"When he performed it, it really showed me the veteran status and attitude. Like, the authority too. This dude goes in there and he does the thing. He’s working it out in his head and working it out as he spits the verse. When he got to the last part, he’d always stop short of the last few bars. And he get everything worked out and then there was this moment where he just went for it. He went all the way through the verse and gave us—if you know the verse—the last four bars is just punchline. It’s such a big climax."
rakim mike shinoda
On Why Hip-Hop Is Attracted To RockRakim: "There was a lot of rock songs coming up. Like, it took me a while to realize a lot of the break beats we was using was rock 'n' roll records until I got the record myself. I always been a big listener of rock 'n' roll. Being a rapper, I kind of always let the music always take me there where it needs to be. I try to go into the music and try to complement that. What I do like about rock is how it gets dramatic, how it gets live. How it excerises certain things. It kind of helps me take the pen there. It’s one of them things I always wanted to do, but didn’t have the right avenue to do it. And this right here is the perfect opportunity. I got to take advantage of it."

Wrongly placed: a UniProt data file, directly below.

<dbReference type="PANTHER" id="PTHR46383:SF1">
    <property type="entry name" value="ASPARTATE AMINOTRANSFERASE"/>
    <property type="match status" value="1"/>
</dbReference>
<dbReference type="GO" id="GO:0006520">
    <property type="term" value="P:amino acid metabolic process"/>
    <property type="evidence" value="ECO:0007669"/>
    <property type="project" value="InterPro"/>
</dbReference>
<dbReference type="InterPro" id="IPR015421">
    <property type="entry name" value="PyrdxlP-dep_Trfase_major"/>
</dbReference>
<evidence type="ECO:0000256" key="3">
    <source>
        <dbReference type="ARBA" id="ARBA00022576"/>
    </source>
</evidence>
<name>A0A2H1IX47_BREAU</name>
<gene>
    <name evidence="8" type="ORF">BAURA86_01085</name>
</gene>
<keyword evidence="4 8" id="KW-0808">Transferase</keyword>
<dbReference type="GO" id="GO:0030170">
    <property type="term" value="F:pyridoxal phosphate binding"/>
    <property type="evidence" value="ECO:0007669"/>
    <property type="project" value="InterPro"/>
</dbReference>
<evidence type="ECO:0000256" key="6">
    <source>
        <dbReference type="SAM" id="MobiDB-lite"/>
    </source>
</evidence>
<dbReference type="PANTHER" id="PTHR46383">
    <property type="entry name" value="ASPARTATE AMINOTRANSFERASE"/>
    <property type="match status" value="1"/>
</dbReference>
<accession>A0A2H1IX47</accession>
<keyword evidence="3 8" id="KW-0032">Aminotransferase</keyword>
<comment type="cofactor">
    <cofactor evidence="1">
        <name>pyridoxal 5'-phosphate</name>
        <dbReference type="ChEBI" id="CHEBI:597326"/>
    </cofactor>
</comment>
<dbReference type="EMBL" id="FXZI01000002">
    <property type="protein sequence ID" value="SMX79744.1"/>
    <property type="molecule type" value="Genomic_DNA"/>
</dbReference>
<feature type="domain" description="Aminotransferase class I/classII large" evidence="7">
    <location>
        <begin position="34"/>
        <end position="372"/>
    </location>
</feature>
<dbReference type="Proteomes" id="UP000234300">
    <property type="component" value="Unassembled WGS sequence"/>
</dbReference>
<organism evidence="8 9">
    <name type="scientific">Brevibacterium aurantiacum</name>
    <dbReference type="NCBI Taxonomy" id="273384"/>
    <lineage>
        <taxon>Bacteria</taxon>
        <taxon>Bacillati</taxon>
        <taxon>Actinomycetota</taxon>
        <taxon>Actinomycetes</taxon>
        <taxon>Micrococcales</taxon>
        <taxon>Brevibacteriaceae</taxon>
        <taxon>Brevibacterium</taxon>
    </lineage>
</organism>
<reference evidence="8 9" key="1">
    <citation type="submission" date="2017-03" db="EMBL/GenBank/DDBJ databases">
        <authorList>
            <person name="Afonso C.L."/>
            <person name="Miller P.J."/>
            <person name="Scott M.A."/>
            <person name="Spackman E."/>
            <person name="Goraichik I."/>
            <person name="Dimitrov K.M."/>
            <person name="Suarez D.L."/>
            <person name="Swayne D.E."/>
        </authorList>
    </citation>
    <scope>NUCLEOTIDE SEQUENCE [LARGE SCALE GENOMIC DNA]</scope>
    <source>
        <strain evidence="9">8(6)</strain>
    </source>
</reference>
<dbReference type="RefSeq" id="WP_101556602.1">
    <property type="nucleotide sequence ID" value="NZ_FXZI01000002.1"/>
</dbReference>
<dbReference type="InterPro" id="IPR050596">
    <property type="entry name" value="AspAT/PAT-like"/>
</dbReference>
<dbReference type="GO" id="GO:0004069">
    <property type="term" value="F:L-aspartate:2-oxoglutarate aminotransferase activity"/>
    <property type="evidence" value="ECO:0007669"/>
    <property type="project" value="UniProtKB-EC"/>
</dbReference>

On Bridging The Gap Between Cross-GenresRakim: "Try to bridge the gap; it makes sense. Rock-n-roll with hip-hop goes hand and hand. Especially when it’s the best of two genres, I feel it's shooting for the same thing. The rock-n-roll world always been heavy in going for the underground and the streets. Hip-hop started underground for the streets. Things change on both courses, but again, the two genres is starting to make the statement and stand for the same thing. They go hand and hand like a no-brainer."